Style Approach

Report
Chapter 4 - Style Approach
Leadership
Chapter 4 - Style Approach
Northouse, 4th edition
Chapter 4 - Style Approach
Overview
 Style Approach Perspective
 Ohio State Studies
 University of Michigan Studies
 Blake & Mouton’s Leadership Grid
 How Does the Style Approach Work?
Chapter 4 - Style Approach
Style Approach Description
Perspective
 Emphasizes the
behavior of the
leader
 Focuses exclusively
on what leaders do
and how they act
Definition
Comprised of two general
kinds of Behaviors
Task behaviors
Facilitate goal
accomplishment: Help group
members achieve objectives
Relationship behaviors
Help subordinates feel
comfortable with themselves,
each other, and the situation
Chapter 4 - Style Approach
Ohio State Studies
Leadership Behavior Description
Questionnaire (LBDQ)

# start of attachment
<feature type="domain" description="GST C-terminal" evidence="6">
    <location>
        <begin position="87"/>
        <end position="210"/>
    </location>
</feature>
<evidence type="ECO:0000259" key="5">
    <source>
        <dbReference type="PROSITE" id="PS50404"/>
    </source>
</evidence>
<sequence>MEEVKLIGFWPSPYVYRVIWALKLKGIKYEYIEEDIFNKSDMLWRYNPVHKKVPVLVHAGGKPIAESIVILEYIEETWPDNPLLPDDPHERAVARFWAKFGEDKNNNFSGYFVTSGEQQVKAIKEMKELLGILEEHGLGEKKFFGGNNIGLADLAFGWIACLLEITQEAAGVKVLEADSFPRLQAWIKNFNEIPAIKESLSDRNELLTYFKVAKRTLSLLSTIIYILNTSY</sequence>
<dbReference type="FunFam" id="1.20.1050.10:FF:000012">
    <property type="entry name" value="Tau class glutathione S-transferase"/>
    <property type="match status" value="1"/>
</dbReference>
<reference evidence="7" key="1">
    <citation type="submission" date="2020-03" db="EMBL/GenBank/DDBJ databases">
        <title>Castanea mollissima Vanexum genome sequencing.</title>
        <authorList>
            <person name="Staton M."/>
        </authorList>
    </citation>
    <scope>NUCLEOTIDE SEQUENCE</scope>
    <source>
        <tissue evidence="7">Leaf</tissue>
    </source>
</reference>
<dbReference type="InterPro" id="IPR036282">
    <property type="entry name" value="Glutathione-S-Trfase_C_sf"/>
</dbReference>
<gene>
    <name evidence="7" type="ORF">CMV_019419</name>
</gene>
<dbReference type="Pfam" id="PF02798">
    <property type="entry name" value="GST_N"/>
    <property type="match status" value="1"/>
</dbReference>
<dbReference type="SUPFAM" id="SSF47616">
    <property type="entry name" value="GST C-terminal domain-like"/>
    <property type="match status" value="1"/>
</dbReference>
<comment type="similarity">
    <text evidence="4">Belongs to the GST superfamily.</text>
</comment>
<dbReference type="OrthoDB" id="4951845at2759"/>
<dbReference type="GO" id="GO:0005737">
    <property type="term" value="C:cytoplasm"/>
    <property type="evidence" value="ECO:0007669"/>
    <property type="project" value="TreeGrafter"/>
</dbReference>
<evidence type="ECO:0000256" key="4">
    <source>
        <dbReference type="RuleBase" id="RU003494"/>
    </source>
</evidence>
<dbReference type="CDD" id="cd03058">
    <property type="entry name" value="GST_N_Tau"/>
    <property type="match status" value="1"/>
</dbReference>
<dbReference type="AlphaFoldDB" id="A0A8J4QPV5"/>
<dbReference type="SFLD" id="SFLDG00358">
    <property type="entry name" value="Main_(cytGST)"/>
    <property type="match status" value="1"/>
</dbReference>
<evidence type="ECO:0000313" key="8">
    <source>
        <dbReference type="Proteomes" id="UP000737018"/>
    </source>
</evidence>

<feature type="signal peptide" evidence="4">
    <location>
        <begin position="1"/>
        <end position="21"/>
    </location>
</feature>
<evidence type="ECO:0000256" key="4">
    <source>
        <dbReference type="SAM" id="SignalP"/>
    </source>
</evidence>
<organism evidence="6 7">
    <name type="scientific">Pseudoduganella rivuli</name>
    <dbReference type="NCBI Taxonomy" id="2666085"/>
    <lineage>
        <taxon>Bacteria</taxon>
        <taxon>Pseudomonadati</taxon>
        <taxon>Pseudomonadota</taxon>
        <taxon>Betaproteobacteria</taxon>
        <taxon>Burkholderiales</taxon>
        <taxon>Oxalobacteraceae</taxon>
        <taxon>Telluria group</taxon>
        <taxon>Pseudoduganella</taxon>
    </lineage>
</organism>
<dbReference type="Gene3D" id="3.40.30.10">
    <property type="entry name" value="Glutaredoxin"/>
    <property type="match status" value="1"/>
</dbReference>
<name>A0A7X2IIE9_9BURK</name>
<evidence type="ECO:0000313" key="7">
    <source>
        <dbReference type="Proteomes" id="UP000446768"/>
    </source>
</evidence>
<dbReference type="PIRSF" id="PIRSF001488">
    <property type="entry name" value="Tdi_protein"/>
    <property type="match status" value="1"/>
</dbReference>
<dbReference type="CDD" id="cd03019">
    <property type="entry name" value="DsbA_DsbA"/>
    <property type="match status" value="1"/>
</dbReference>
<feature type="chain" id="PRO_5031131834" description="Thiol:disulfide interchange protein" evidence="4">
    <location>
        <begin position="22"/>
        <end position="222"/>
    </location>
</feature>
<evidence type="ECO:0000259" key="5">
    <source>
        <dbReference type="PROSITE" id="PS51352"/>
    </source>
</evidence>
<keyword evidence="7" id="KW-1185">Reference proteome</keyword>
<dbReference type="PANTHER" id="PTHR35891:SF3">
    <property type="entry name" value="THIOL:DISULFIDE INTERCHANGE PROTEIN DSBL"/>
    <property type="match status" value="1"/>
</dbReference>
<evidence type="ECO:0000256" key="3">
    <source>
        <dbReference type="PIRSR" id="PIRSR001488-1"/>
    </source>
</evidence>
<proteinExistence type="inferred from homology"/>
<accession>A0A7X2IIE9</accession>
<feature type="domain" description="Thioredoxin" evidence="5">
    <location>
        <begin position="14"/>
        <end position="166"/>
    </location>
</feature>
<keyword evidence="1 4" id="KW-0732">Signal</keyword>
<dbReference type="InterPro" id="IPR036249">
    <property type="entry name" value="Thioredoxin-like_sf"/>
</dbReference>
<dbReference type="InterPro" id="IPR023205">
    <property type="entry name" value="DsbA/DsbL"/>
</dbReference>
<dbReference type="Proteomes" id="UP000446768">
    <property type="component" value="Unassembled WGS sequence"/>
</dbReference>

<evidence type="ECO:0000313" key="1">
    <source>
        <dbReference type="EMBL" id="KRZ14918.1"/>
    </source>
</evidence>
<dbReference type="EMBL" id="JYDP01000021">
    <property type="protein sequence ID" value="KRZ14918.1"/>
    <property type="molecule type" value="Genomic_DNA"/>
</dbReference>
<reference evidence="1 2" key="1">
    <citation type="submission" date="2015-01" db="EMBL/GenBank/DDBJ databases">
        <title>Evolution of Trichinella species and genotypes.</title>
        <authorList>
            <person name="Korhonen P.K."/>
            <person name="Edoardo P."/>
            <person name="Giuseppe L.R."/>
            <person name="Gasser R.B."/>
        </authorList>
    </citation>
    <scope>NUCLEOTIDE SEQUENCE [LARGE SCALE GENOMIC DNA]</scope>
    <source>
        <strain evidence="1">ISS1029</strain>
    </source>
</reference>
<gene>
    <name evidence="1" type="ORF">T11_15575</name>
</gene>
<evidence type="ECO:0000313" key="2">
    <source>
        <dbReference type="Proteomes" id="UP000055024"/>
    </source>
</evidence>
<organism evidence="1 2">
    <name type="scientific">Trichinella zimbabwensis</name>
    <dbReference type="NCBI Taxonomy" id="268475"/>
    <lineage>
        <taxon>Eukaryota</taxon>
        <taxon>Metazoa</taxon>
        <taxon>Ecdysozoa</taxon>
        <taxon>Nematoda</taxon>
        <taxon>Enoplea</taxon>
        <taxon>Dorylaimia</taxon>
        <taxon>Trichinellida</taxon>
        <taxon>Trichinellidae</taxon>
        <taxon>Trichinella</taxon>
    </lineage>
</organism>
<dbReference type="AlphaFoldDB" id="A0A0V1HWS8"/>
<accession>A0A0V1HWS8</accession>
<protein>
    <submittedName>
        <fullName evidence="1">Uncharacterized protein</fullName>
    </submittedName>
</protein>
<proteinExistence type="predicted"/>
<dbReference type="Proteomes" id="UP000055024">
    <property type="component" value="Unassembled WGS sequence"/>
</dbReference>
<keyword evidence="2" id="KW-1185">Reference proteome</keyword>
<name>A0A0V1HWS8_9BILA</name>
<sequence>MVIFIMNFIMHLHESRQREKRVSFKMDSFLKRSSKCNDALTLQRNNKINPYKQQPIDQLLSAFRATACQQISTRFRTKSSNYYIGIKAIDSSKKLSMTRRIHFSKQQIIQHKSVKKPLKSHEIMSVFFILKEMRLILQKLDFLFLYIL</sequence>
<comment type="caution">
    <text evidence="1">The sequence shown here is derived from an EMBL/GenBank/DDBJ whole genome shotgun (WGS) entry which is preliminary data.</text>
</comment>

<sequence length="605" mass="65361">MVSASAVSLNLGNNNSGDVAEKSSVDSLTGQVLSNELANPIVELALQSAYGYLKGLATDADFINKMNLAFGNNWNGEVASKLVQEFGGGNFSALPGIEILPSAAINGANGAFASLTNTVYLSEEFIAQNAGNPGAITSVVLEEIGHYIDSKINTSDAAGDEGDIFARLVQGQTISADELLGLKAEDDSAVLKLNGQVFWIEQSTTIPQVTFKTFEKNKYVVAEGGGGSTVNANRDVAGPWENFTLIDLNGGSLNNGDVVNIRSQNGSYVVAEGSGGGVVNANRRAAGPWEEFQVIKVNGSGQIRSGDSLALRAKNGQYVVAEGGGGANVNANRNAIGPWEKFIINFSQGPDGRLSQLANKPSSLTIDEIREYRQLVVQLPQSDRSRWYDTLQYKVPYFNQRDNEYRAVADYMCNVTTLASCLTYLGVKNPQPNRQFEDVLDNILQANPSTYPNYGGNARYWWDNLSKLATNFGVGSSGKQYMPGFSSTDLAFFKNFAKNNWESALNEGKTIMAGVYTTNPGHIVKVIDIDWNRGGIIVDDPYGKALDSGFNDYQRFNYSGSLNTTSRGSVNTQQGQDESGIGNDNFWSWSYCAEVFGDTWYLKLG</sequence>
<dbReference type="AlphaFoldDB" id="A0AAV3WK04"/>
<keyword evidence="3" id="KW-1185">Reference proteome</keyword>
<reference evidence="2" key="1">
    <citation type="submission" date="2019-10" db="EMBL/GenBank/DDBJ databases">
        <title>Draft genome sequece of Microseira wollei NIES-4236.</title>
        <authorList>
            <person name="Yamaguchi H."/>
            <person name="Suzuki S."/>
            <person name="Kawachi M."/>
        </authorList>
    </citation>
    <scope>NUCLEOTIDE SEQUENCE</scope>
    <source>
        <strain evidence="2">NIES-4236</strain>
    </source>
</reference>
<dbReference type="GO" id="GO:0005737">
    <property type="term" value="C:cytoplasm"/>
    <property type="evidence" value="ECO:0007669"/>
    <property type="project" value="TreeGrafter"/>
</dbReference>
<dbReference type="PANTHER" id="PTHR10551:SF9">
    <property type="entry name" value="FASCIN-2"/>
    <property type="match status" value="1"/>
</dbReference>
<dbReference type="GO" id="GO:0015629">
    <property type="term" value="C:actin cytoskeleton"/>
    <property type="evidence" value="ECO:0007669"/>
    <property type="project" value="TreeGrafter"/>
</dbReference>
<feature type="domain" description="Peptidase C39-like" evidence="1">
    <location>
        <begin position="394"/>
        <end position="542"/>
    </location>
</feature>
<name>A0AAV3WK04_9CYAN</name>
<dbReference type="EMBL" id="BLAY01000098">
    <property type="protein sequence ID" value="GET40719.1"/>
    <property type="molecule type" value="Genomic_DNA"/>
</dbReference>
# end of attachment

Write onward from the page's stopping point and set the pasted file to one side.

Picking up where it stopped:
– Identify number of times leaders engaged in
specific behaviors
 150 questions
– Participant settings (military, industrial,
educational)
– Results
 Particular clusters of behaviors were typical of
leaders
Chapter 4 - Style Approach
Ohio State Studies, cont’d.
LBDQ-XII (Stogdill, 1963)
– Shortened version of the LBDQ
– Most widely used leadership assessment instrument
– Results - Two general types of leader behaviors:
 Initiating structure – Leaders provide structure for
subordinates
• Task behaviors - organizing work, giving structure to the
work context, defining role responsibility, scheduling work
activities
 Consideration - Leaders nurture subordinates
• Relationship behaviors – building camaraderie, respect,
trust, & liking between leaders & followers
Chapter 4 - Style Approach
University of Michigan Studies
Exploring leadership behavior
– Specific emphasis on impact of leadership behavior on
performance of small groups
Results - Two types of leadership behaviors
conceptualized as opposite ends of a single continuum
– Employee orientation
 Strong human relations emphasis
– Production orientation
 Stresses the technical aspects of a job